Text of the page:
Self-help CBT-I in the management of insomnia symptoms associated with chronic disease in older adults: A randomized controlled trial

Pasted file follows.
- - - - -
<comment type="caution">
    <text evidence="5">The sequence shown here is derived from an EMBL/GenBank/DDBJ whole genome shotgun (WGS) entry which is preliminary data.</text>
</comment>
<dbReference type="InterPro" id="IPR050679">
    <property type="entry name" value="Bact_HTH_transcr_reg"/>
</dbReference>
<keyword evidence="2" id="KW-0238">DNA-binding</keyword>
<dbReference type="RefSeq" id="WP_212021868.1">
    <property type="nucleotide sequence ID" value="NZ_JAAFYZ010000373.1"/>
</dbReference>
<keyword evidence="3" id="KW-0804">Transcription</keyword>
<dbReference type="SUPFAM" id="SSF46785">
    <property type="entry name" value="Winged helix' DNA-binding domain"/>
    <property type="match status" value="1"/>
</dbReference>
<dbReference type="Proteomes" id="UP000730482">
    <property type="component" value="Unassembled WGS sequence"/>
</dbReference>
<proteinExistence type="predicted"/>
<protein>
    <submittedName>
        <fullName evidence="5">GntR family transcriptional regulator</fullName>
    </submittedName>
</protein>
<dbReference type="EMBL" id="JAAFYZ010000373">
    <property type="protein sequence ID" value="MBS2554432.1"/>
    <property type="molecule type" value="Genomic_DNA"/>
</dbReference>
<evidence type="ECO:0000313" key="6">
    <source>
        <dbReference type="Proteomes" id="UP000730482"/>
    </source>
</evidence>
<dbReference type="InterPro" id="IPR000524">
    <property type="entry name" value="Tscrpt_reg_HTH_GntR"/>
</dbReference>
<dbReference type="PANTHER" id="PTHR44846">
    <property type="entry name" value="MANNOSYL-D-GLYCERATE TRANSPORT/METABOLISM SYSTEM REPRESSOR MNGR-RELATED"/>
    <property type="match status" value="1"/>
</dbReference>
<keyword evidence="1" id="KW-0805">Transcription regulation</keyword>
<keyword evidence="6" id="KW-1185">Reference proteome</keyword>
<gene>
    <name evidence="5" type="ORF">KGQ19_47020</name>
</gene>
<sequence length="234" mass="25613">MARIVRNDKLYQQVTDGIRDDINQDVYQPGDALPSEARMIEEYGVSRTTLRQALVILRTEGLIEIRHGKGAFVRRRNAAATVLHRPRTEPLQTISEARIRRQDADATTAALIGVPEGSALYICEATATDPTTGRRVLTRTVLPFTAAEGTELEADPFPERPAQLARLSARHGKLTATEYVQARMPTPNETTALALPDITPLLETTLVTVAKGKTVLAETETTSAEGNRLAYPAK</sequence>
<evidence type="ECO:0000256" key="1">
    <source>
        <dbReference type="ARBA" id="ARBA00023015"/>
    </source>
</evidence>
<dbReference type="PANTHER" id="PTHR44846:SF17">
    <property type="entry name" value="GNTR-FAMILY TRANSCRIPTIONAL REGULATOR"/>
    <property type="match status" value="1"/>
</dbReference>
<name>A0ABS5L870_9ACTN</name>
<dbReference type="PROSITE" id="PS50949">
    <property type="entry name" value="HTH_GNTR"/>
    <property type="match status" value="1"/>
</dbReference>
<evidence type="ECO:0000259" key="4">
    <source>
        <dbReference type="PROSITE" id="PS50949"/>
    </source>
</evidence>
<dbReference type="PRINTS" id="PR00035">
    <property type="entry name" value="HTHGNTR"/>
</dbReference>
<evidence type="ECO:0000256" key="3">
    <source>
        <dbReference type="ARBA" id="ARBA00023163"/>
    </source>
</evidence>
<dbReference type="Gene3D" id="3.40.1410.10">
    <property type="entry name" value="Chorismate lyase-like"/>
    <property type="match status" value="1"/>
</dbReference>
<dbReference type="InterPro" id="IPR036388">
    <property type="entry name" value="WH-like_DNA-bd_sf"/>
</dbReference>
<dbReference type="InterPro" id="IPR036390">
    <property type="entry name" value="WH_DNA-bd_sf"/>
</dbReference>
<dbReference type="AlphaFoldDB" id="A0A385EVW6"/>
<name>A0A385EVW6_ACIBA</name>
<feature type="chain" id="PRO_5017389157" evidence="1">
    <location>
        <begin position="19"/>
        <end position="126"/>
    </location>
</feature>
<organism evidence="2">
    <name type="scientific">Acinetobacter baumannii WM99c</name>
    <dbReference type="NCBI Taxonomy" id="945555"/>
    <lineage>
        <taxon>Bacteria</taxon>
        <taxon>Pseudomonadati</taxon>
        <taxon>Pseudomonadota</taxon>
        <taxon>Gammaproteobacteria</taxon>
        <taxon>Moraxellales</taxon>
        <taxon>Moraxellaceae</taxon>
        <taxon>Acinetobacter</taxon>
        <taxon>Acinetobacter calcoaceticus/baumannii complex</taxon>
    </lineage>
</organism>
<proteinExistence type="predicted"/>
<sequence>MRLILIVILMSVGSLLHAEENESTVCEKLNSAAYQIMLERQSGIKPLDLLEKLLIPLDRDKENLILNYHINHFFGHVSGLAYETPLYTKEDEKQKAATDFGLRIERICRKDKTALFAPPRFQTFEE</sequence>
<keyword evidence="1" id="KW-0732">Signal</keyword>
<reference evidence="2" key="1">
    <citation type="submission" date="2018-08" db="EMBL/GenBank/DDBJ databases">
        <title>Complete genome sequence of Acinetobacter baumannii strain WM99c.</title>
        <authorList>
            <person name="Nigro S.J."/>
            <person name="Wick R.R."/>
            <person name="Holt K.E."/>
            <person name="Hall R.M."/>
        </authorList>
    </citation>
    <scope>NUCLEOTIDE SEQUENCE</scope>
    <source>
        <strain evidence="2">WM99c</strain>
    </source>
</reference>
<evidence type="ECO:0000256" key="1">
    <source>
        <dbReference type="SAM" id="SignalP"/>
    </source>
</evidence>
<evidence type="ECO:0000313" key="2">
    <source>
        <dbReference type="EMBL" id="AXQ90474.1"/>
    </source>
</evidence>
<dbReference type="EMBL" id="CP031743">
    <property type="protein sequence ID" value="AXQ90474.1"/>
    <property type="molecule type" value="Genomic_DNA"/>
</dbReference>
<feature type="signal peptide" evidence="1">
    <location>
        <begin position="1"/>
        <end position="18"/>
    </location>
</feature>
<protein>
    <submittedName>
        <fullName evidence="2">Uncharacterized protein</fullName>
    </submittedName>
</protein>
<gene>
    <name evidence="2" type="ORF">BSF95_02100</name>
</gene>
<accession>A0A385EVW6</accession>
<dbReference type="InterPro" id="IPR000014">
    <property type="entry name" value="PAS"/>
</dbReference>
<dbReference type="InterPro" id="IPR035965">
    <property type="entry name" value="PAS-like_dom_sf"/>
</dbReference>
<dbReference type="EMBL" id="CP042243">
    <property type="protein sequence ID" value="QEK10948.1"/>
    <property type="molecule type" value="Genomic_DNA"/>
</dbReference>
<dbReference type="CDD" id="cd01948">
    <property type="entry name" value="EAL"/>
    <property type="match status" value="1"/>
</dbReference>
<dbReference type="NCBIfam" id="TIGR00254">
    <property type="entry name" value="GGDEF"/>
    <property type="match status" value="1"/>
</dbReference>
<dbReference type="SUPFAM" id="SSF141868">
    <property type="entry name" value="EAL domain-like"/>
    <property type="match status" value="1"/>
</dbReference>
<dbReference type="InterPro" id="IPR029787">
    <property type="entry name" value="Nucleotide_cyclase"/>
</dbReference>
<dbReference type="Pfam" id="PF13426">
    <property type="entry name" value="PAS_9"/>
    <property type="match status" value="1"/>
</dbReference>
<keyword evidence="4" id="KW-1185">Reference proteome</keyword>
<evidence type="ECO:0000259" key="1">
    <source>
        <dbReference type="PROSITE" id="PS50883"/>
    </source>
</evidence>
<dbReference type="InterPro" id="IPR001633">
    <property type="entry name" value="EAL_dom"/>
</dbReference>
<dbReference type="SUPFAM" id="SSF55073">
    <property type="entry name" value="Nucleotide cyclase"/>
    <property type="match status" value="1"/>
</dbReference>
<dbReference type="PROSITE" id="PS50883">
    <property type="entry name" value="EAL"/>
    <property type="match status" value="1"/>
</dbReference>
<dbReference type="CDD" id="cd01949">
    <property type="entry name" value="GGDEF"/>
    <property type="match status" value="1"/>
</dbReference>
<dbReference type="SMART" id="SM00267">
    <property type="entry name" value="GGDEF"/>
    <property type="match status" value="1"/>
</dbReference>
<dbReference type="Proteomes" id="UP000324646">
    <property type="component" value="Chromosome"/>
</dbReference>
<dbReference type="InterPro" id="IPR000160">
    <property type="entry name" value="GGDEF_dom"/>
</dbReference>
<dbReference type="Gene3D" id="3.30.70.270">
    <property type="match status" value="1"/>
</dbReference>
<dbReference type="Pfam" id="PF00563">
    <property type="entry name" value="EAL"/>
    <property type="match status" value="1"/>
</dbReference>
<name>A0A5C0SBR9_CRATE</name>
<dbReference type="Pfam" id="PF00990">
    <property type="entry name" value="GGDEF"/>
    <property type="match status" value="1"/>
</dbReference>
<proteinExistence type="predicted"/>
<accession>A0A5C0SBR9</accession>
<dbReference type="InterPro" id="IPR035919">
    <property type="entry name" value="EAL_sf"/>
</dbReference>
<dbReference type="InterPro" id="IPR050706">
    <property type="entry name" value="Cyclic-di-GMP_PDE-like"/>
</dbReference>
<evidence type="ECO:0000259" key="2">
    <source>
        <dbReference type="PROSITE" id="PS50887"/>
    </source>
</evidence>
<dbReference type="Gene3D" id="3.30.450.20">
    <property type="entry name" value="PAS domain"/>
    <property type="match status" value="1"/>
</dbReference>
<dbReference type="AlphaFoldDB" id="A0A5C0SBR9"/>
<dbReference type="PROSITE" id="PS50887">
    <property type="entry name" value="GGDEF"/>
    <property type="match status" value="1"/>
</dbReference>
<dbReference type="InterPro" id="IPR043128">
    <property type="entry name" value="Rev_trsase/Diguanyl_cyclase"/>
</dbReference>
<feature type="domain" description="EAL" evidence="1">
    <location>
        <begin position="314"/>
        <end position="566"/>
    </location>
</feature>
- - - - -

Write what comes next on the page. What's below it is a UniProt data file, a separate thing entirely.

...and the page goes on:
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Objectives: The increasing prevalence of insomnia symptoms with age is closely associated with levels of chronic disease, presenting a challenge for sleep management. Manualised self-help CBT-I has been reported to be effective among younger patients with primary insomnia, but has not been used to address comorbid insomnia symptoms in older people. Methods: Participants were recruited from the community, aged 55+, diagnosed with chronic conditions (e.g. arthritis, asthma, diabetes, stroke, COPD), were not taking neuroleptic medication, and scored > 5 on the Pittsburgh Sleep Quality Index. Randomisation (treatment v control) followed an initial assessment. Treatment comprised 6 weekly -accessible' booklets covering: 1) insomnia and self-monitoring; 2) sleep hygiene; 3) sleep medications; 4) sleep restriction/stimulus control; 5) cognitive strategies; and 6) maintaining progress. Treatment group participants also had access to a telephone helpline for queries relating to the booklets. Control participants received sleep hygiene advice (as a printed sheet), in line with UK clinical guidelines. Treatment materials were sent by post. Assessments were conducted: prior to treatment (baseline); 1 week after the dispatch of booklet 6 to the treated group, or 7 weeks after baseline for the control group (post-treatment); and 3 months after post-treatment. Assessment materials, which included the PSQI (the principal outcome) and the Brief Pain Inventory (BPI), were sent and returned by post (using telephone prompts). Results: Of 192 participants (age 55-87) at baseline, 132 (70 treatment; 62 controls) completed post-treatment, and 122 (69 treatment; 53 controls) completed 3-month assessments. Analyses were conducted on an -intention to treat' basis. Adjusting for BDI scores and age, treated patients showed significantly improved PSQI scores relative to controls at post-treatment (F = 6.48, df = 1, 128, P = 0.01) and 3-months (F = 4.70, df = 1,118, P = 0.03), with moderate effect sizes (Cohen's d = 0.4 & 0.4 respectively). Conclusion: Self-help CBT-I, appropriately designed and supported, can provide practical and effective treatment for comorbid insomnia symptoms associated with chronic disease.